Please call your state senator and state representative NOW and urge their opposition to this bill, CSHB21 (Committee Substitute House Bill 21). Attached is all the information you need. You can find their Austin phone numbers here: http://www.capitol.state.tx.us/

Please pray for our Senate and House members. Please spread the word today to other pastoral and lay colleagues.

Do it for our children. ALL our children.

We thank God for you and your witness!

All best,

Rev. Charles Foster Johnson

How grassroots groups are mobilizing Texans on top issues

TEXAS TRIBUNE – April 26, 2017 – Alex Samuels

(The following article features Pastors for Texas Children)

This legislative session, we’ve been examining the various ways Texans can participate in the political process, from contacting lawmakers to testifying before the state House and Senate. This week, we’re talking to several Texans who represent, or are a part of, community groups seeking to influence policy by engaging with like-minded individuals.

These groups are a staple of the session, driving demonstrations on the Capitol steps, but also organizing across the state long after the Legislature adjourns. 

Read on for tips from organizers on how they work to elevate grassroots voices at the Capitol — then tell us about the groups you’re involved in by filling out this short form. These interviews have been edited for clarity and brevity.

This post is part of of our Come and Take it Challenge, which encourages readers to learn more about how Texas government works. You can participate by messaging “hello” to Paige, our Facebook Messenger bot, at m.me/texastribune. She’ll send you twice-weekly updates on news out of the Texas Legislature, plus details on completing the challenge. Participants are eligible to win tickets to the Texas Tribune Festival in September; see full details here.

Read the entire article here…

Texas House rejects vouchers

“The Texas House of Representatives voted today 103 to 44  to prohibit budget money for private school vouchers.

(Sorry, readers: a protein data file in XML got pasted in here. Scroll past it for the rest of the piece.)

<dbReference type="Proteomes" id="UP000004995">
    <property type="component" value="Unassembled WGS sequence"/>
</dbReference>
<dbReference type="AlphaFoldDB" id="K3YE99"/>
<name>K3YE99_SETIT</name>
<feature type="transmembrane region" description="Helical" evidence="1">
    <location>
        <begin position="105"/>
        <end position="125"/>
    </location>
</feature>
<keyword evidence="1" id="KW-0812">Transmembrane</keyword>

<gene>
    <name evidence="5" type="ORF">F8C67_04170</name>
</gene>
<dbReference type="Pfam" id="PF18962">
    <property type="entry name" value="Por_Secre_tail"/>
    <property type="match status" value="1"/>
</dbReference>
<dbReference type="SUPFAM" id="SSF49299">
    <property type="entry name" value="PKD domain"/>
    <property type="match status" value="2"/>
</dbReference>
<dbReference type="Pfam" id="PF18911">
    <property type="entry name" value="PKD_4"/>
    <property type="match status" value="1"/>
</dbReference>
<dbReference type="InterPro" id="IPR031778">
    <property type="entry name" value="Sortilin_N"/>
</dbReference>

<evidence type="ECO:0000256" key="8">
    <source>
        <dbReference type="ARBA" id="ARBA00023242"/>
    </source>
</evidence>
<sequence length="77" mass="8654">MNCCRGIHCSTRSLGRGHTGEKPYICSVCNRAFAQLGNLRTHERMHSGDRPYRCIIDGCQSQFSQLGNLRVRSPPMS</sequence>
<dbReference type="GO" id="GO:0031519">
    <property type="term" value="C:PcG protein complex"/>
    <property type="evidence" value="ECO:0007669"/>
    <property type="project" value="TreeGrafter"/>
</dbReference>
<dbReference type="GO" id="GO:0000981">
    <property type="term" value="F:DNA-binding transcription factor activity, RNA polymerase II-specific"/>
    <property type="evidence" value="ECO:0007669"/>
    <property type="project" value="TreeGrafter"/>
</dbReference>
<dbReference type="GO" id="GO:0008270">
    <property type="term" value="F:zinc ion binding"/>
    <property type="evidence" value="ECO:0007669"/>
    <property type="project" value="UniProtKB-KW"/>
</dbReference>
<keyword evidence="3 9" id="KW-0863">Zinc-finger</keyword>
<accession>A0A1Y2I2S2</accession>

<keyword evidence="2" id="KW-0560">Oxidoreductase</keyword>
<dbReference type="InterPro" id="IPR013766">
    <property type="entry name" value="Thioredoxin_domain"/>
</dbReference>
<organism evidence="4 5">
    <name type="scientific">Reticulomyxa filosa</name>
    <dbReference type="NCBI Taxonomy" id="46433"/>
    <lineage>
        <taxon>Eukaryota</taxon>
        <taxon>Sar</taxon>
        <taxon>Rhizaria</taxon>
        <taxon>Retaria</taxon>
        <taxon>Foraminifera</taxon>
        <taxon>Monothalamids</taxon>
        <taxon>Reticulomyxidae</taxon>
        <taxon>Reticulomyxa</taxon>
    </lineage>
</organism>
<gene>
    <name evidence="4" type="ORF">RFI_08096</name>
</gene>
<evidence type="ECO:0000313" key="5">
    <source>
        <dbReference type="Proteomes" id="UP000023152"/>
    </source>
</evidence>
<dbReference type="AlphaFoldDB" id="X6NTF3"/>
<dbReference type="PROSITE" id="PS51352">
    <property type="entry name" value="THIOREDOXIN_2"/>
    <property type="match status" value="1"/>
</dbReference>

“We are deeply grateful for the leadership of Speaker Straus and the  overwhelming majority of Texas House  members who realize that Texans love and support their neighborhood and community public schools – and do not want to see them privatized through school vouchers.
“As we have consistently said over the three years of our existence, it is morally wrong for government money  and meddling to be inserted into the voluntary assemblies of our fine church schools.
“We humbly remind our elected officials that universal education is a fundamental human right for all children, mandated by the Texas constitution and clearly taught by people of faith everywhere.
“We pray that the Texas Legislature will cease their dabbling into this violation of God’s gift of religious liberty for all people, and will begin focusing on the real needs of our 5.3 million Texas public schoolchildren.”

Texas lawmakers are letting teachers down

12Texas public school teachers are heroes. They work hard for low pay, and with massive legislative budget cuts, spend significant personal dollars on their students’ school supplies. Teachers are the front line of care for Texas children. If a child has a learning issue or a problem in the home, teachers are the first to see and intercede at the risk of being blamed for it.